[The room] also held overflow concert audiences for the free symphony performances that for decades were offered regularly on the Great Hall balcony. This image shows some of the more than 7,800 concert attendees who, according to The New York Times (January 9, 1926) heard a program of Beethoven, Bach, Lully, Gluck, Tchaikovsky, Saint-Saens, Brahms, Strauss, and Smetana.
ON TOPIC: Exhibits
Wonder of the Age, Master Painters of India 1100-1900
At the Met Museum NYC until Jan. 8 2012
Think of grandeur and it’s easy to imagine something on a large scale, but grandeur is the unexpected experience of the miniature Indian paintings on display at the Met.
The richness of color, the terrific presence of Gods and demonic animals, the complexity of scenes among tents and forests, lovers and armies all rendered in precise, intricate detail make it nearly impossible to absorb them quickly—and just as difficult to leave them again.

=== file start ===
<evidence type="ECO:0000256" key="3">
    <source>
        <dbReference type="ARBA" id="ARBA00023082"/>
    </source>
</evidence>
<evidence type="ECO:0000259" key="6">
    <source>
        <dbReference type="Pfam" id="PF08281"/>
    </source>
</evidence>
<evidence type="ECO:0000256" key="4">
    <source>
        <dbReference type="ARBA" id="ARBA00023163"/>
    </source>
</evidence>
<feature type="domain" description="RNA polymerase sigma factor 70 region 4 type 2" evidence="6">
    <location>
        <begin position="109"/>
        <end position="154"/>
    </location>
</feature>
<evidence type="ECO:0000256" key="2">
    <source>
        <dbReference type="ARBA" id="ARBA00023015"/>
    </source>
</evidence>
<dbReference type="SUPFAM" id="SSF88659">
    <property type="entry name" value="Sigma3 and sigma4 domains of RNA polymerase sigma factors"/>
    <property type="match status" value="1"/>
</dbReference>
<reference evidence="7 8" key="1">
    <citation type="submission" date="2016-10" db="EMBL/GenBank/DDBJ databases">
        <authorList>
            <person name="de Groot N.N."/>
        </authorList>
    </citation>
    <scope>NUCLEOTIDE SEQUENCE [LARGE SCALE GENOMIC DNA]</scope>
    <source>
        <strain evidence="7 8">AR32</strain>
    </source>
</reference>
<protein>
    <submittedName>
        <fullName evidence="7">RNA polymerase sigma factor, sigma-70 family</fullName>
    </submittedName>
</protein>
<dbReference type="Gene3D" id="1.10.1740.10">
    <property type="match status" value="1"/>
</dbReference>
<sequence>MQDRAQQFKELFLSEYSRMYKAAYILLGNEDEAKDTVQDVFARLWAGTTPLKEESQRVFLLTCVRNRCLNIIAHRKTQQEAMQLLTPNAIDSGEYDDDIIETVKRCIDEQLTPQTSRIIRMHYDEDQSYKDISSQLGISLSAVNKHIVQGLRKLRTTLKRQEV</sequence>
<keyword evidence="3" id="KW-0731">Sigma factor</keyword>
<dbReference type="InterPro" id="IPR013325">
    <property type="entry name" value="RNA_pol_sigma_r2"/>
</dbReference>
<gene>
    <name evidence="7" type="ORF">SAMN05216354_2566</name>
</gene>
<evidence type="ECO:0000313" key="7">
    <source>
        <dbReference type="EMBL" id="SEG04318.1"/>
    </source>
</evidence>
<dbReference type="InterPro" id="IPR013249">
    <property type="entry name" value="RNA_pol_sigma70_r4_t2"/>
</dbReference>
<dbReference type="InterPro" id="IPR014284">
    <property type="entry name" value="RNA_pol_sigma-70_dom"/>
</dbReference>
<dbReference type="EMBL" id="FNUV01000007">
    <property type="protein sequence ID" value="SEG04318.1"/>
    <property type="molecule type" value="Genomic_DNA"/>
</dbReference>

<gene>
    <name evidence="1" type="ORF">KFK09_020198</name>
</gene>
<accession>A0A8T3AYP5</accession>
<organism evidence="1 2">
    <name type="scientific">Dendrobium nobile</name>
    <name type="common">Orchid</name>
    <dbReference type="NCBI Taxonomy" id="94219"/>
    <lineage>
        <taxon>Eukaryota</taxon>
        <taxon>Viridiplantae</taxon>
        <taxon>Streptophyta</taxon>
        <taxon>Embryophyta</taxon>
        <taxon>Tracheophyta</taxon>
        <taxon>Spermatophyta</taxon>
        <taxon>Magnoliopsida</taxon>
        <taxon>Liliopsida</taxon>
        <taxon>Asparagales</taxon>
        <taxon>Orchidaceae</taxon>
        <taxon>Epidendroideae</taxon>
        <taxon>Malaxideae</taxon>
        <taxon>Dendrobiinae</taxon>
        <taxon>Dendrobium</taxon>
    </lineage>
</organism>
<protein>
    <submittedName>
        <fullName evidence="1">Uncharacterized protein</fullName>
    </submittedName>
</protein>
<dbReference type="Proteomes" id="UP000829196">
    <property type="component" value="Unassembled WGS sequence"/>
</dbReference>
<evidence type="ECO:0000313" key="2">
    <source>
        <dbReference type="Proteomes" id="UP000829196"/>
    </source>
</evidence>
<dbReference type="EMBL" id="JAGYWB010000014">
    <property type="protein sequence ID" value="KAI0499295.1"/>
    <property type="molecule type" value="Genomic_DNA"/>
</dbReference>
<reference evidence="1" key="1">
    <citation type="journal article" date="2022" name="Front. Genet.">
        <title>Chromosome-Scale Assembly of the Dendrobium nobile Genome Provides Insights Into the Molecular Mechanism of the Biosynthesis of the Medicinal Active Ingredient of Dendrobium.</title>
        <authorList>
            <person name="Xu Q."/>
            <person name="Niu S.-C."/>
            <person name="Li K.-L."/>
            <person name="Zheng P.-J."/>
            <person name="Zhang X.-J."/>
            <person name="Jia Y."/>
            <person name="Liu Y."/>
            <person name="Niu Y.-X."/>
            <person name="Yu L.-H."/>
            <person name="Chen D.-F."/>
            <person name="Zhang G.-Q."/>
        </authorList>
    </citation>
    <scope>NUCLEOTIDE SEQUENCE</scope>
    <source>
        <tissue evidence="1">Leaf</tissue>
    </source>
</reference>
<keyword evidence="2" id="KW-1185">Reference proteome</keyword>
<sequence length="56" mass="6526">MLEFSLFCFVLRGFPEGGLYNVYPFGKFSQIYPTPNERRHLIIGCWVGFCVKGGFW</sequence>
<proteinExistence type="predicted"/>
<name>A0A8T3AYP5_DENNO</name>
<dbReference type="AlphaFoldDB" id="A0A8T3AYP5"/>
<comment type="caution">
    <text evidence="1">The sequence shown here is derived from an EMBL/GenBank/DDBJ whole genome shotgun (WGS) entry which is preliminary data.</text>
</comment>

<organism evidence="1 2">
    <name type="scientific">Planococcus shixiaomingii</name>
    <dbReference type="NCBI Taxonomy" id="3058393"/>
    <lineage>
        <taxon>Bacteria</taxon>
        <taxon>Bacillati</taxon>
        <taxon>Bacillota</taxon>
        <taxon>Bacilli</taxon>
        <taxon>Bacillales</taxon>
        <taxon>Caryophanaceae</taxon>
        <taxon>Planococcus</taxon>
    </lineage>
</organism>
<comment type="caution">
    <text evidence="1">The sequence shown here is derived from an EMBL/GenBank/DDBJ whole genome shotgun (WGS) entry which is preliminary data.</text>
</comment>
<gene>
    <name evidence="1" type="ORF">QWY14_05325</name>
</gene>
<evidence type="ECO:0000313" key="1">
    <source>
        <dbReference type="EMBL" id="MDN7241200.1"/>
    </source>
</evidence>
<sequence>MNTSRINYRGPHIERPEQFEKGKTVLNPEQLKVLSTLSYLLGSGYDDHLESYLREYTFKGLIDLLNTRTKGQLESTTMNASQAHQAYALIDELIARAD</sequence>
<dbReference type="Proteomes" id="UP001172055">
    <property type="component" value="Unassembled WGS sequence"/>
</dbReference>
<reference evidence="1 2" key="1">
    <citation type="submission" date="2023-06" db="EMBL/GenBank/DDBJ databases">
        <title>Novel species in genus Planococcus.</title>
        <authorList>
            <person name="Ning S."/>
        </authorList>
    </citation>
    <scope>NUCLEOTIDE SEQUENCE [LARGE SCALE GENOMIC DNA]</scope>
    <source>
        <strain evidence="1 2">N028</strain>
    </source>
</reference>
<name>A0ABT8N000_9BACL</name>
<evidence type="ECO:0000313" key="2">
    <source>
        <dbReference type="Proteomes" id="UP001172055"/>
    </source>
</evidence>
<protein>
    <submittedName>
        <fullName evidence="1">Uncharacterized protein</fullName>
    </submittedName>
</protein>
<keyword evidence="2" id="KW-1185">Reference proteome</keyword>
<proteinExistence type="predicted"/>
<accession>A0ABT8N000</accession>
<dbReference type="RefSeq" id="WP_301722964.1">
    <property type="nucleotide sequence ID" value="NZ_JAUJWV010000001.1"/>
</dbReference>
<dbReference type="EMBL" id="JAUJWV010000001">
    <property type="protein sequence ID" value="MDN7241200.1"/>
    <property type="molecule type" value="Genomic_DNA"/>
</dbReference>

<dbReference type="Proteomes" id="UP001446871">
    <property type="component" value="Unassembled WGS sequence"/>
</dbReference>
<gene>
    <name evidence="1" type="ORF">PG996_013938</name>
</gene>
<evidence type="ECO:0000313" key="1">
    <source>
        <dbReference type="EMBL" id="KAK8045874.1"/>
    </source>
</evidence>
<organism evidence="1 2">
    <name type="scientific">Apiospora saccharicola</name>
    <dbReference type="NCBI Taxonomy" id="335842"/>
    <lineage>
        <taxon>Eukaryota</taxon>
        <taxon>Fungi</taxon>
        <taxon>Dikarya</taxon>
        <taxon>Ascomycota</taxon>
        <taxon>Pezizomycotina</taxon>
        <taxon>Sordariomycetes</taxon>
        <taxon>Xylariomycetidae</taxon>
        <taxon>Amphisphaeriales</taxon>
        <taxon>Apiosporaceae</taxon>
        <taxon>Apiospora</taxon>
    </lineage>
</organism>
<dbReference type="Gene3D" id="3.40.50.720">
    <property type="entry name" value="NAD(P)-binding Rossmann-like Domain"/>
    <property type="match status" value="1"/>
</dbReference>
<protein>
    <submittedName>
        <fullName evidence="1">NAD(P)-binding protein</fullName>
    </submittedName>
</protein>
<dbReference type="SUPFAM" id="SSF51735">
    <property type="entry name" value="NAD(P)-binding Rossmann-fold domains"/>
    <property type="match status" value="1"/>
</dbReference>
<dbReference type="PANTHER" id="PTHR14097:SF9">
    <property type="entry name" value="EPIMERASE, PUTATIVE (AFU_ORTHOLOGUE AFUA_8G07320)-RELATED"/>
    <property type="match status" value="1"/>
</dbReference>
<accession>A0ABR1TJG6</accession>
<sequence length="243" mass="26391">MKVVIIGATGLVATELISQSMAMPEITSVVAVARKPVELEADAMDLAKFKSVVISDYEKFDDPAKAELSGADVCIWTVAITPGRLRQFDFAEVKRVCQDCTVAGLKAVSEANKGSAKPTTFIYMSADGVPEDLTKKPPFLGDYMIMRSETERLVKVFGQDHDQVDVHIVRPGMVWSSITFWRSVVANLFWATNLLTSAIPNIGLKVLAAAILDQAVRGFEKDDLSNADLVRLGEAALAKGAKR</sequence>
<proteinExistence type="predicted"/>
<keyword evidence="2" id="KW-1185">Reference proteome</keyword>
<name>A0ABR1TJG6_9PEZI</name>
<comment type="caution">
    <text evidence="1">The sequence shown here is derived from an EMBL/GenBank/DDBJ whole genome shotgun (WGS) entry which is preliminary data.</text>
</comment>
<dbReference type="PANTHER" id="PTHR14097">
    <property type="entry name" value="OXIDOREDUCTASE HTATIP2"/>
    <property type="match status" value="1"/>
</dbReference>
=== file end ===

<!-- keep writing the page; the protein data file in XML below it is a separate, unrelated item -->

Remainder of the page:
None of these paintings were made for display—intended for small private viewings in intimate settings, they were handed from one person to another in frames that allowed them to be held and turned, examined as closely as one wanted.
The result of this method of viewing is not small paintings, but more like very big painting made to fit in one’s hands. And the smaller they are, the more the sense of other-worldliness grows impressive.